For today’s golfers, glory can start off the fairway

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For today’s golfers, glory can start off the fairway


Yang Yong-eun strikes a pose for the camera during his senior year of high school. [YONHAP]

Athletes often take up various sports early on, before they settle on their favorite. Some of the top Korean golfers started out competing in drastically different fields before they got serious on the links.

Pak Se-ri, Choi Kyung-joo and Yang Yong-eun are the best-known cases.

Pak was a track athlete in her youth, while Yang was a bodybuilder and Choi lifted weights before they tried their luck on the greens.

Pak, now a member of the LPGA Hall of Fame, got her start as a sprinter in elementary school. She went on to switch to hurdles and shot put in middle school.

“Se-ri’s strong lower body and powerful swing, which are her trademarks, were built in her early years in track and field,” said Pak Joon-chul, the golfer’s father.

Yang, who shot to fame by defeating Tiger Woods at the PGA Championships last year, dreamed of becoming a bodybuilder in high school. Injuries forced him to switch to golf at the late age of 19.

“After I graduated from high school, I had a hard time finding a job. I ended up doing some construction work and seriously injured my knee,” Yang said.

It was the start of a slow journey to the top which would eventually lead him to one of golf’s greatest upsets of all time.

It’s not news that Choi, the first Korean man to compete in the PGA Tour, was a weight lifter in his youth. At the age of 13, Choi weighed 43 kilograms (94 pounds), but was able to lift 150 kilograms.

He initially competed for his elementary school’s football and ssireum, or traditional Korean wrestling, teams, but he was recruited for his middle school’s weight lifting team because of his great strength and sizeable frame.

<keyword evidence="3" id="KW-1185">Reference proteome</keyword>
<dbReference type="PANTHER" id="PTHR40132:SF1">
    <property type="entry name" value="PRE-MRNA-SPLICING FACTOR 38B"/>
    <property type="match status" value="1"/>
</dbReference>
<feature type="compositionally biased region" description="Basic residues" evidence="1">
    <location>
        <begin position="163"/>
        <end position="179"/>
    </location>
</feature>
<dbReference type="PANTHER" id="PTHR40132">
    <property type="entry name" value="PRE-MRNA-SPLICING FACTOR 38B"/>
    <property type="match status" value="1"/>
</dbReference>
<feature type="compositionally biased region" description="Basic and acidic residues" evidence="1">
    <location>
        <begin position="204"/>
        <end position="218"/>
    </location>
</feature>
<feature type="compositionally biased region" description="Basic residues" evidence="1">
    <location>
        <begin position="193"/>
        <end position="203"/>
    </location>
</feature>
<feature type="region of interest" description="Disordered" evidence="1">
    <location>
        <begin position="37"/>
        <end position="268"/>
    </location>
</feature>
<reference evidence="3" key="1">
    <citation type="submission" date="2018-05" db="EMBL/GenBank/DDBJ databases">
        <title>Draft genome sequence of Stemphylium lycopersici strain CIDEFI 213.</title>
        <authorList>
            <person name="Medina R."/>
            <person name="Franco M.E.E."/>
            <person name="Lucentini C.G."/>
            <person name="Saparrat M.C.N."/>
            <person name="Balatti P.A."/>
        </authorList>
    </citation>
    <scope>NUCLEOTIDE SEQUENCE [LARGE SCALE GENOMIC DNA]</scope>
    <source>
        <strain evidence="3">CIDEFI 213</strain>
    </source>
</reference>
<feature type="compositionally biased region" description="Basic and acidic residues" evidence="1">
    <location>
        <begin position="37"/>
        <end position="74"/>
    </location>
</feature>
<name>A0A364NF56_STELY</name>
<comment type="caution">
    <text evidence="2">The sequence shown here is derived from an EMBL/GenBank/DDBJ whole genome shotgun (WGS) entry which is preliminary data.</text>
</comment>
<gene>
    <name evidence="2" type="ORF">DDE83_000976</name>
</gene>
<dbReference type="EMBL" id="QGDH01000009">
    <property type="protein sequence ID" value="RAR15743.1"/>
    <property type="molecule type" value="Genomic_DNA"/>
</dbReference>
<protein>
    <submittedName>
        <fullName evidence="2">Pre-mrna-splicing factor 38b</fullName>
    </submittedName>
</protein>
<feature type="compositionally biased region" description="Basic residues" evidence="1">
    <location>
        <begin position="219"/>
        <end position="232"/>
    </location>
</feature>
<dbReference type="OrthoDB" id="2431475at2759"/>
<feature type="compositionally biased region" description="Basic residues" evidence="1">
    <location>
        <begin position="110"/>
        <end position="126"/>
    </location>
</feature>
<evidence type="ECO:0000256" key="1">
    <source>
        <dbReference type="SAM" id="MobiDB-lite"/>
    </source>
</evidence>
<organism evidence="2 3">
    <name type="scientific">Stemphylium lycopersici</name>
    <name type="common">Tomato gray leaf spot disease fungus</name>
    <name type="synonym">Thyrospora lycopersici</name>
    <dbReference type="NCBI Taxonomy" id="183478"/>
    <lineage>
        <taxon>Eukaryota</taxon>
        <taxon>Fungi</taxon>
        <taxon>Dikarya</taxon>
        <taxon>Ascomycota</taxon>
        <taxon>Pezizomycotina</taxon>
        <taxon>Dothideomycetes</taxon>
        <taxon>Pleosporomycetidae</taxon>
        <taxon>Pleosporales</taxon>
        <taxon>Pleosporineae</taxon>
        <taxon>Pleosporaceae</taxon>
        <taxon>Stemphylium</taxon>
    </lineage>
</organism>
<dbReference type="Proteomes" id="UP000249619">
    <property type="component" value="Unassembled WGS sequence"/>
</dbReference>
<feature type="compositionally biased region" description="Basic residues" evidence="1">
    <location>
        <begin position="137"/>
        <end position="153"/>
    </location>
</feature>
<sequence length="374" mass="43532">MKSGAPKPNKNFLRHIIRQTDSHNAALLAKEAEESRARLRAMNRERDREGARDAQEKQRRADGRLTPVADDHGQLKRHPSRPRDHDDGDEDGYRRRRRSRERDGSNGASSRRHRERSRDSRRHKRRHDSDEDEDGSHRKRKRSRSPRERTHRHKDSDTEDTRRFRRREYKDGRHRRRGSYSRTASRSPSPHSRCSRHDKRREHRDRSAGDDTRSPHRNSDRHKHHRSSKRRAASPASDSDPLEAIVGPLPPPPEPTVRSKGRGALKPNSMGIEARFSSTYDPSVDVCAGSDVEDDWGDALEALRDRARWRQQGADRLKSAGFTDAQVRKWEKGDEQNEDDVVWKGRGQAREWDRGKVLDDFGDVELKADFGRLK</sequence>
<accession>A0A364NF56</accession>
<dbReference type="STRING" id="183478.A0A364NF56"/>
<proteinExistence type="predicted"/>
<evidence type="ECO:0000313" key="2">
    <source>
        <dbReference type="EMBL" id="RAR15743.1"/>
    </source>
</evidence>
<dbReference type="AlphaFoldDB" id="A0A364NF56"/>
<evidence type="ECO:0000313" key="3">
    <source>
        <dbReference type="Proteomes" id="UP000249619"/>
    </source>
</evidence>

After he entered high school, Choi changed direction again, this time choosing golf.

They’re not the only ones to make the switch.

Kim Hyun-ji, 22, earned her first victory at the J-Golf sponsored Daishin Securities Tomato Tour Korean Ladies Masters Trophy last November. The promising golfer got her start in sports with taekwondo as a third-degree black belt who won the Incheon city tournament in elementary school. She had great potential, but she opted for golf in middle school.

Kim Wi-joong, who won his first tour event at the 2008 Yeonwoo Heaven Land Open, was once a baseball player. From fourth grade until his first year in middle school, Kim was a pitcher.

“I let my son play baseball with the long-term goal of having him compete in golf,” said Kim Do-yong, his father.

There are others: Hong Ran (swimming), Park Ji-eun (roller skating), Kim Young (basketball), Kang Soo-yun (figure skating), Ahn Sun-ju (tennis) and Ji Eun-hee (water skiing) are just a few with a colorful past.

But times have changed and switching sports is not as prevalent as it used to be.

“Compared to the past, there aren’t as many golfers who make the jump from other sports,” said the national team head coach, Ahn Yeon-hee. “I think many favor golf for the simple reason that it can lead to a longer career than other sports.”

By Choi Chang-ho []

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